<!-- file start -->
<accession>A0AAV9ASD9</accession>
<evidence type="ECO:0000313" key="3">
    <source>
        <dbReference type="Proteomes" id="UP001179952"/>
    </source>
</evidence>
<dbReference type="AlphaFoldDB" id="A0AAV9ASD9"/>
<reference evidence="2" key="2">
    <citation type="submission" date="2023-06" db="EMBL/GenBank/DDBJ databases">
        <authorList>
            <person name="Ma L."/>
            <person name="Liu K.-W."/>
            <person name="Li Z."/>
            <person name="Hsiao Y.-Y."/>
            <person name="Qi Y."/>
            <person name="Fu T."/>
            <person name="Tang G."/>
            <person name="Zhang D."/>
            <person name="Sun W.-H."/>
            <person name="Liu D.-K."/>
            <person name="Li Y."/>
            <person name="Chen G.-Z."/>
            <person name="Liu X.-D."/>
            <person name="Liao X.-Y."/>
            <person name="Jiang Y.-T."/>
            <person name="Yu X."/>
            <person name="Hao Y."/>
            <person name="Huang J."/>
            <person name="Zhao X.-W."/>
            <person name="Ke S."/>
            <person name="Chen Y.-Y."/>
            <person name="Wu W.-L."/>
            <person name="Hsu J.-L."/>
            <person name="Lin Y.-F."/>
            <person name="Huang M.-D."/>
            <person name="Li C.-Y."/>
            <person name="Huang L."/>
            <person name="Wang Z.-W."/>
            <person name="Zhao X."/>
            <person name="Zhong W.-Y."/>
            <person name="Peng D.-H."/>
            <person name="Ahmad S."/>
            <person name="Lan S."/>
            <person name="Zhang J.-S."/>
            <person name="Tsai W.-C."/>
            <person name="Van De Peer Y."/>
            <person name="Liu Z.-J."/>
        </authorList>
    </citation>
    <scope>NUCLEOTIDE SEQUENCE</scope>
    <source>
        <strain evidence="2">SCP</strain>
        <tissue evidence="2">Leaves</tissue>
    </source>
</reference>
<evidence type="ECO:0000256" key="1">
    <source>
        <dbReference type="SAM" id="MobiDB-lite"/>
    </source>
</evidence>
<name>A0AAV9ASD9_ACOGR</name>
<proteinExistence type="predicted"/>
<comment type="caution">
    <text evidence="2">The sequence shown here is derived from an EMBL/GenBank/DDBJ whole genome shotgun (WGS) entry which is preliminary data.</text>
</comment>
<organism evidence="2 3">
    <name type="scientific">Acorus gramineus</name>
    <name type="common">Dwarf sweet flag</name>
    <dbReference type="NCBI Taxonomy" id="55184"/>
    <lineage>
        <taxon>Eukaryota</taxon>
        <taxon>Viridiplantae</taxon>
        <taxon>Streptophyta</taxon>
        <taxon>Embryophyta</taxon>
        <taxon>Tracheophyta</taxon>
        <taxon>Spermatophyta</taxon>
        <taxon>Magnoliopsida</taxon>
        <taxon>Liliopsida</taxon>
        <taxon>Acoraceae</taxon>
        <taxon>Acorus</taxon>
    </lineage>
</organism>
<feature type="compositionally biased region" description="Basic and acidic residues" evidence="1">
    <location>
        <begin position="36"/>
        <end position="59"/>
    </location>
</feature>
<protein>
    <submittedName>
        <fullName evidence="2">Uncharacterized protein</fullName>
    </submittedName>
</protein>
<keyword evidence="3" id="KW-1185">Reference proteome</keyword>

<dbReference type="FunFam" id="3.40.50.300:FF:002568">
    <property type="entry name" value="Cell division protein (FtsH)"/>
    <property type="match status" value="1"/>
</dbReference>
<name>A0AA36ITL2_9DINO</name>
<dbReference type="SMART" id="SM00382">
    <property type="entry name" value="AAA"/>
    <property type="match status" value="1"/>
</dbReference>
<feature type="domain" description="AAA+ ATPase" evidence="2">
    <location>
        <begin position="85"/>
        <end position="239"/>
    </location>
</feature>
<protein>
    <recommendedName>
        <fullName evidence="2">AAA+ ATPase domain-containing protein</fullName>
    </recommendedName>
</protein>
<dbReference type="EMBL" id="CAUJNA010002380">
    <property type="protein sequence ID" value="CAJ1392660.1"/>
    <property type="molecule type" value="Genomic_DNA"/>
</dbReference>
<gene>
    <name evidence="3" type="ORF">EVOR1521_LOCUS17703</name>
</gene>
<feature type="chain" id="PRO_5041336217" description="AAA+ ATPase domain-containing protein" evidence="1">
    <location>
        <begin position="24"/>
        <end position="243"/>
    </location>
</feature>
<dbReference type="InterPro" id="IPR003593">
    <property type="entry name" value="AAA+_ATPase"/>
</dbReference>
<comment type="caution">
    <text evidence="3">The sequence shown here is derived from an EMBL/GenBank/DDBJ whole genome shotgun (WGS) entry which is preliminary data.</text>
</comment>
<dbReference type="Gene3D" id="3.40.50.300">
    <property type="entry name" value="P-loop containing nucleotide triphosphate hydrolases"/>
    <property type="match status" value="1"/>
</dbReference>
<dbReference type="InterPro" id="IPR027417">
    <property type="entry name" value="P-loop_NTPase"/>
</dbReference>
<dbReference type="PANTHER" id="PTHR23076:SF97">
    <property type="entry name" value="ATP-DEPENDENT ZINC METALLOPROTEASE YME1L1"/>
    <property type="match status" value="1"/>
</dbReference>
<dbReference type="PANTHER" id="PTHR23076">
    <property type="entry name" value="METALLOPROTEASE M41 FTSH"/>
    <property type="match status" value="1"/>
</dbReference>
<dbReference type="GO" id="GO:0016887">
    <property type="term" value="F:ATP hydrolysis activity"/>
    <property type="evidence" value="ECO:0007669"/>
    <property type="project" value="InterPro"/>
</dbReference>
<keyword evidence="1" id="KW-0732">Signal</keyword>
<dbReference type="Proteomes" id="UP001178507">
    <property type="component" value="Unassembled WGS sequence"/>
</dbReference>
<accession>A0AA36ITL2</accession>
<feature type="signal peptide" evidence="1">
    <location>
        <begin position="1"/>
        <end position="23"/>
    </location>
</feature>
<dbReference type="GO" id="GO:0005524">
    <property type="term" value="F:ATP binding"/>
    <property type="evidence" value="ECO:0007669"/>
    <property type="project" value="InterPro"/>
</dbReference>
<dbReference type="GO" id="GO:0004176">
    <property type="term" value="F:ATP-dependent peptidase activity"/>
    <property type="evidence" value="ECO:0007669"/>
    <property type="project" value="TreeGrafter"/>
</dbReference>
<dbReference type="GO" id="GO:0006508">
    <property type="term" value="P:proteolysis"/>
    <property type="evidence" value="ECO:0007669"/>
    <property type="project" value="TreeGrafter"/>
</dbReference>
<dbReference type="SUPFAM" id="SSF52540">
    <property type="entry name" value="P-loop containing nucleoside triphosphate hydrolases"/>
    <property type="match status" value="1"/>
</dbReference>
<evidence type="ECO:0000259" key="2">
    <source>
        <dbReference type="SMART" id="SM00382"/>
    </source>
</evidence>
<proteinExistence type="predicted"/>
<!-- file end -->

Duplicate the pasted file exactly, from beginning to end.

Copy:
<accession>A0AAV9ASD9</accession>
<evidence type="ECO:0000313" key="3">
    <source>
        <dbReference type="Proteomes" id="UP001179952"/>
    </source>
</evidence>
<dbReference type="AlphaFoldDB" id="A0AAV9ASD9"/>
<reference evidence="2" key="2">
    <citation type="submission" date="2023-06" db="EMBL/GenBank/DDBJ databases">
        <authorList>
            <person name="Ma L."/>
            <person name="Liu K.-W."/>
            <person name="Li Z."/>
            <person name="Hsiao Y.-Y."/>
            <person name="Qi Y."/>
            <person name="Fu T."/>
            <person name="Tang G."/>
            <person name="Zhang D."/>
            <person name="Sun W.-H."/>
            <person name="Liu D.-K."/>
            <person name="Li Y."/>
            <person name="Chen G.-Z."/>
            <person name="Liu X.-D."/>
            <person name="Liao X.-Y."/>
            <person name="Jiang Y.-T."/>
            <person name="Yu X."/>
            <person name="Hao Y."/>
            <person name="Huang J."/>
            <person name="Zhao X.-W."/>
            <person name="Ke S."/>
            <person name="Chen Y.-Y."/>
            <person name="Wu W.-L."/>
            <person name="Hsu J.-L."/>
            <person name="Lin Y.-F."/>
            <person name="Huang M.-D."/>
            <person name="Li C.-Y."/>
            <person name="Huang L."/>
            <person name="Wang Z.-W."/>
            <person name="Zhao X."/>
            <person name="Zhong W.-Y."/>
            <person name="Peng D.-H."/>
            <person name="Ahmad S."/>
            <person name="Lan S."/>
            <person name="Zhang J.-S."/>
            <person name="Tsai W.-C."/>
            <person name="Van De Peer Y."/>
            <person name="Liu Z.-J."/>
        </authorList>
    </citation>
    <scope>NUCLEOTIDE SEQUENCE</scope>
    <source>
        <strain evidence="2">SCP</strain>
        <tissue evidence="2">Leaves</tissue>
    </source>
</reference>
<evidence type="ECO:0000256" key="1">
    <source>
        <dbReference type="SAM" id="MobiDB-lite"/>
    </source>
</evidence>
<name>A0AAV9ASD9_ACOGR</name>
<proteinExistence type="predicted"/>
<comment type="caution">
    <text evidence="2">The sequence shown here is derived from an EMBL/GenBank/DDBJ whole genome shotgun (WGS) entry which is preliminary data.</text>
</comment>
<organism evidence="2 3">
    <name type="scientific">Acorus gramineus</name>
    <name type="common">Dwarf sweet flag</name>
    <dbReference type="NCBI Taxonomy" id="55184"/>
    <lineage>
        <taxon>Eukaryota</taxon>
        <taxon>Viridiplantae</taxon>
        <taxon>Streptophyta</taxon>
        <taxon>Embryophyta</taxon>
        <taxon>Tracheophyta</taxon>
        <taxon>Spermatophyta</taxon>
        <taxon>Magnoliopsida</taxon>
        <taxon>Liliopsida</taxon>
        <taxon>Acoraceae</taxon>
        <taxon>Acorus</taxon>
    </lineage>
</organism>
<feature type="compositionally biased region" description="Basic and acidic residues" evidence="1">
    <location>
        <begin position="36"/>
        <end position="59"/>
    </location>
</feature>
<protein>
    <submittedName>
        <fullName evidence="2">Uncharacterized protein</fullName>
    </submittedName>
</protein>
<keyword evidence="3" id="KW-1185">Reference proteome</keyword>

<dbReference type="FunFam" id="3.40.50.300:FF:002568">
    <property type="entry name" value="Cell division protein (FtsH)"/>
    <property type="match status" value="1"/>
</dbReference>
<name>A0AA36ITL2_9DINO</name>
<dbReference type="SMART" id="SM00382">
    <property type="entry name" value="AAA"/>
    <property type="match status" value="1"/>
</dbReference>
<feature type="domain" description="AAA+ ATPase" evidence="2">
    <location>
        <begin position="85"/>
        <end position="239"/>
    </location>
</feature>
<protein>
    <recommendedName>
        <fullName evidence="2">AAA+ ATPase domain-containing protein</fullName>
    </recommendedName>
</protein>
<dbReference type="EMBL" id="CAUJNA010002380">
    <property type="protein sequence ID" value="CAJ1392660.1"/>
    <property type="molecule type" value="Genomic_DNA"/>
</dbReference>
<gene>
    <name evidence="3" type="ORF">EVOR1521_LOCUS17703</name>
</gene>
<feature type="chain" id="PRO_5041336217" description="AAA+ ATPase domain-containing protein" evidence="1">
    <location>
        <begin position="24"/>
        <end position="243"/>
    </location>
</feature>
<dbReference type="InterPro" id="IPR003593">
    <property type="entry name" value="AAA+_ATPase"/>
</dbReference>
<comment type="caution">
    <text evidence="3">The sequence shown here is derived from an EMBL/GenBank/DDBJ whole genome shotgun (WGS) entry which is preliminary data.</text>
</comment>
<dbReference type="Gene3D" id="3.40.50.300">
    <property type="entry name" value="P-loop containing nucleotide triphosphate hydrolases"/>
    <property type="match status" value="1"/>
</dbReference>
<dbReference type="InterPro" id="IPR027417">
    <property type="entry name" value="P-loop_NTPase"/>
</dbReference>
<dbReference type="PANTHER" id="PTHR23076:SF97">
    <property type="entry name" value="ATP-DEPENDENT ZINC METALLOPROTEASE YME1L1"/>
    <property type="match status" value="1"/>
</dbReference>
<dbReference type="PANTHER" id="PTHR23076">
    <property type="entry name" value="METALLOPROTEASE M41 FTSH"/>
    <property type="match status" value="1"/>
</dbReference>
<dbReference type="GO" id="GO:0016887">
    <property type="term" value="F:ATP hydrolysis activity"/>
    <property type="evidence" value="ECO:0007669"/>
    <property type="project" value="InterPro"/>
</dbReference>
<keyword evidence="1" id="KW-0732">Signal</keyword>
<dbReference type="Proteomes" id="UP001178507">
    <property type="component" value="Unassembled WGS sequence"/>
</dbReference>
<accession>A0AA36ITL2</accession>
<feature type="signal peptide" evidence="1">
    <location>
        <begin position="1"/>
        <end position="23"/>
    </location>
</feature>
<dbReference type="GO" id="GO:0005524">
    <property type="term" value="F:ATP binding"/>
    <property type="evidence" value="ECO:0007669"/>
    <property type="project" value="InterPro"/>
</dbReference>
<dbReference type="GO" id="GO:0004176">
    <property type="term" value="F:ATP-dependent peptidase activity"/>
    <property type="evidence" value="ECO:0007669"/>
    <property type="project" value="TreeGrafter"/>
</dbReference>
<dbReference type="GO" id="GO:0006508">
    <property type="term" value="P:proteolysis"/>
    <property type="evidence" value="ECO:0007669"/>
    <property type="project" value="TreeGrafter"/>
</dbReference>
<dbReference type="SUPFAM" id="SSF52540">
    <property type="entry name" value="P-loop containing nucleoside triphosphate hydrolases"/>
    <property type="match status" value="1"/>
</dbReference>
<evidence type="ECO:0000259" key="2">
    <source>
        <dbReference type="SMART" id="SM00382"/>
    </source>
</evidence>
<proteinExistence type="predicted"/>